Home »  News »  India »  Mumbai

Diva-Sawantwadi train derailment: Welded joints may have come off, say officials

Tuesday, 6 May 2014 - 6:35am IST | Agency: dna

  • Union Railway Minister Mallikarjun Kharge visits those injured in the accident at Sion Hospital on Monday Swapnil Sakhare dna

A day after Central Railway saw one of the most devastating accidents on its network, the general consensus among railway officials is that the Diva-Sawantwadi passenger train might have derailed because of the welding between two pieces of the track giving way. The accident, which occurred at around 9.40am on Sunday between Nagothane and Roha stations, some 136 kilometres away from Mumbai, killed 21 and injured 161.

According to officials, prima facie, it looks like the welded joints of the track came off leaving a gap as wide as 10 inches between the two track pieces. "That is enough to derail any train, especially one which is packed to the brim like the Diva-Sawantwadi passenger, which also runs at a fairly high speed on that section," said an official.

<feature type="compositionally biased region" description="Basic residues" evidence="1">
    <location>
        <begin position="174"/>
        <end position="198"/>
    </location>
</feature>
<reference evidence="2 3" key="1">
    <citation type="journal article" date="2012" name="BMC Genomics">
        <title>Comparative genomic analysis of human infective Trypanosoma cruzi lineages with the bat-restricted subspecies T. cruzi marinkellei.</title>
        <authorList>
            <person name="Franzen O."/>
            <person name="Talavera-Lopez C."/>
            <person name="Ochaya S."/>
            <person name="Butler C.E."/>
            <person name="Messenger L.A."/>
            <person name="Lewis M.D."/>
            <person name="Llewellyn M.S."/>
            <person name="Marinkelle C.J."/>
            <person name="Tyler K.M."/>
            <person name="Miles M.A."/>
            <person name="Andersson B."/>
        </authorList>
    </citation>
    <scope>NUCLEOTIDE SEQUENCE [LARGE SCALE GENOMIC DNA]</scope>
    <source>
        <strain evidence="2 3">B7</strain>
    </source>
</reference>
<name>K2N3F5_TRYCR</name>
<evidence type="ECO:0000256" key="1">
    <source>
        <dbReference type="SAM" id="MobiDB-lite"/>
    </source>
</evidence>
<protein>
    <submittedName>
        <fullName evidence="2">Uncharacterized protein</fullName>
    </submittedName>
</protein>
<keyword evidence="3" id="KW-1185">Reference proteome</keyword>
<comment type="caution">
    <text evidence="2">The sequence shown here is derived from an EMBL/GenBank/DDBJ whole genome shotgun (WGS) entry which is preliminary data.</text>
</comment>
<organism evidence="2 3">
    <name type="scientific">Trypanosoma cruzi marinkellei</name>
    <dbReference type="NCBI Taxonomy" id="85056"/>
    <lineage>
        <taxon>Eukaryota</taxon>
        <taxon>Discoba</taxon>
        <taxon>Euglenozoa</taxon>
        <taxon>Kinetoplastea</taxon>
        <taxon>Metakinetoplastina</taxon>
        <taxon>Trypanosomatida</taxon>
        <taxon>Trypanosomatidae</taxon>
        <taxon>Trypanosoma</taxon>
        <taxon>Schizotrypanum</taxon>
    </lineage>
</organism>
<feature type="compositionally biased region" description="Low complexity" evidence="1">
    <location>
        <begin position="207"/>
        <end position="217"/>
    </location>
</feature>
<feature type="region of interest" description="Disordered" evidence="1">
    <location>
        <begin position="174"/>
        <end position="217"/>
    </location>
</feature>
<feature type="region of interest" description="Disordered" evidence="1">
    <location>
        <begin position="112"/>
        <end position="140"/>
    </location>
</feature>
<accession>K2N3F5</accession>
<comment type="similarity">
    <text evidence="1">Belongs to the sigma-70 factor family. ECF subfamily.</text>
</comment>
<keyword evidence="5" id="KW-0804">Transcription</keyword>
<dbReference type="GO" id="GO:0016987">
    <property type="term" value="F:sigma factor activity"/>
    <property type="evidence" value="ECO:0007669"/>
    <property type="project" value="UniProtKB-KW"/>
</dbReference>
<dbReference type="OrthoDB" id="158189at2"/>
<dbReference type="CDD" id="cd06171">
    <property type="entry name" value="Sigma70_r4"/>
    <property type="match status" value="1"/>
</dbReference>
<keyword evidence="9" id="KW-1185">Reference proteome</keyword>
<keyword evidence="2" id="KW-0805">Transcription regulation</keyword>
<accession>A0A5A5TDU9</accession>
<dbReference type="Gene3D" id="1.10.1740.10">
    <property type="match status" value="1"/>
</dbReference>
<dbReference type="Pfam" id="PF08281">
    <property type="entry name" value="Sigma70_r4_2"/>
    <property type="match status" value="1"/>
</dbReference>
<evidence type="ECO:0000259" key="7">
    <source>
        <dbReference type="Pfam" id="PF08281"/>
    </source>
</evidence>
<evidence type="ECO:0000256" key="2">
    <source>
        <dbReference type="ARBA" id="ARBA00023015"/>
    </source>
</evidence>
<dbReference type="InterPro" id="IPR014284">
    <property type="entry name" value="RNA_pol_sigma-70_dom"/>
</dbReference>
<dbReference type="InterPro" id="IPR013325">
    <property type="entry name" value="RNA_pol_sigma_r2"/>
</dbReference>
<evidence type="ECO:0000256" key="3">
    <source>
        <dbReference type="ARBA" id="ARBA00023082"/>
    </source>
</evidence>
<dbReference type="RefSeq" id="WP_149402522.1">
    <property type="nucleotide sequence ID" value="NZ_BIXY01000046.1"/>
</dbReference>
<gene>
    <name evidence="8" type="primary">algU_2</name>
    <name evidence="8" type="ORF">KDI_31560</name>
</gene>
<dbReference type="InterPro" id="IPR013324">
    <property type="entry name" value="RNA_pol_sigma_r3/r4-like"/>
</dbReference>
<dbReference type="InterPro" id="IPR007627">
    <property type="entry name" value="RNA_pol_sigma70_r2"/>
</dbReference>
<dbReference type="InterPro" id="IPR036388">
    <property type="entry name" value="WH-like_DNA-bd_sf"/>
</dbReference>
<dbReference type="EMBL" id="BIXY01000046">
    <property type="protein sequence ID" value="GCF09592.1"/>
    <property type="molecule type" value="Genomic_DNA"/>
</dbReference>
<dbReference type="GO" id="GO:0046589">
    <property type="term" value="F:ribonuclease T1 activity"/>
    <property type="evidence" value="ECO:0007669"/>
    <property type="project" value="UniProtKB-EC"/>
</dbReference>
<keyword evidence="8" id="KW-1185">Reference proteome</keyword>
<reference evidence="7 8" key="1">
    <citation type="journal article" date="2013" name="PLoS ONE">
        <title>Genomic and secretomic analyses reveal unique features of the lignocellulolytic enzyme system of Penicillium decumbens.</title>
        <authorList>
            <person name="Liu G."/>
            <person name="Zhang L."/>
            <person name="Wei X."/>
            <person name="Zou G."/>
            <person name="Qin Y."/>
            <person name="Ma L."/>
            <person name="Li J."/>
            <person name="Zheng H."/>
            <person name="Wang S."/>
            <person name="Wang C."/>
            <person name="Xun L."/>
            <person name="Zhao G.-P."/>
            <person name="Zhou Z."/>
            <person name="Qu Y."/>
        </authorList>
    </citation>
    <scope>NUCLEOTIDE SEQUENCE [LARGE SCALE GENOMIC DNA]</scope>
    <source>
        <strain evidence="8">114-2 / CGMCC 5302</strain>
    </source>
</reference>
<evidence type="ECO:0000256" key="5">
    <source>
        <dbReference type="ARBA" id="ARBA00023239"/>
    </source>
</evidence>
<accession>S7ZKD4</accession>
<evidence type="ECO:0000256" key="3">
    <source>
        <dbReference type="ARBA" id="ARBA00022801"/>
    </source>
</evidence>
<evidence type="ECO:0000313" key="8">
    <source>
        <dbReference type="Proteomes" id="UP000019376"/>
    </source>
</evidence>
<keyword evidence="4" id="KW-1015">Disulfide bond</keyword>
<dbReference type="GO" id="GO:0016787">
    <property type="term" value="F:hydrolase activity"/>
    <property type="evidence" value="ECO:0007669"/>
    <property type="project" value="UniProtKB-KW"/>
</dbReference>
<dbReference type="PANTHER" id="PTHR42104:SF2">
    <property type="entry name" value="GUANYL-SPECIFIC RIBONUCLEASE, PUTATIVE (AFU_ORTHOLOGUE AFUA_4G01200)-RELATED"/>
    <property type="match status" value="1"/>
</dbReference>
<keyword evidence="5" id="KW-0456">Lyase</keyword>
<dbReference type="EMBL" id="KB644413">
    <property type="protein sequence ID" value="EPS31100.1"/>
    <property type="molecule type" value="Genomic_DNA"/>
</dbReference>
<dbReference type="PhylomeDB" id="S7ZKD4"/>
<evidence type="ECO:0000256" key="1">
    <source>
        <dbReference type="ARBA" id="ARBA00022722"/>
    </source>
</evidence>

All tracks used by the railways are made in Bhilai Steel Plant and are transported to various railway sites in lengths of either 13 metres or 39 metres. These pieces are then welded to make one continuous single track fit for train running.

What has really got the officials worried, however, is that such welding failures have usually been reported during the early morning or late night hours when there is a slight dip in temperature. "The fact that a welding failure could have occurred at 9.40am when the temperatures are a bit over 30 degree Celsius is a worry. If it is not temperature, the only other thing we are looking at is poor maintenance due to lack of time," said the official.

As reported by dna in its Monday edition, the tracks all over Mumbai — on both CR and WR — are taking a pounding thanks to the high number of trains being run on them. The train-running spree to achieve very stiff passenger earnings targets is not giving much of a chance for maintenance, which in turn might be leading to such mishaps, said officials.

"We have to find out if the track had grown old or if it had completed carrying the load it was stipulated to carry during its lifetime. It's not a good sign for the railways in the city," said an official.

All eyes are now on the mandatory inquiry that will be carried out by Commissioner of Railway Safety (Central Circle) Chetan Bakshi. "CRS inquiries in the past have been able to unravel very uncomfortable truths which have gone a long way in enhancing safety of the network. We hope that is the case this time around as well," said the official.

Jump to comments

Recommended Content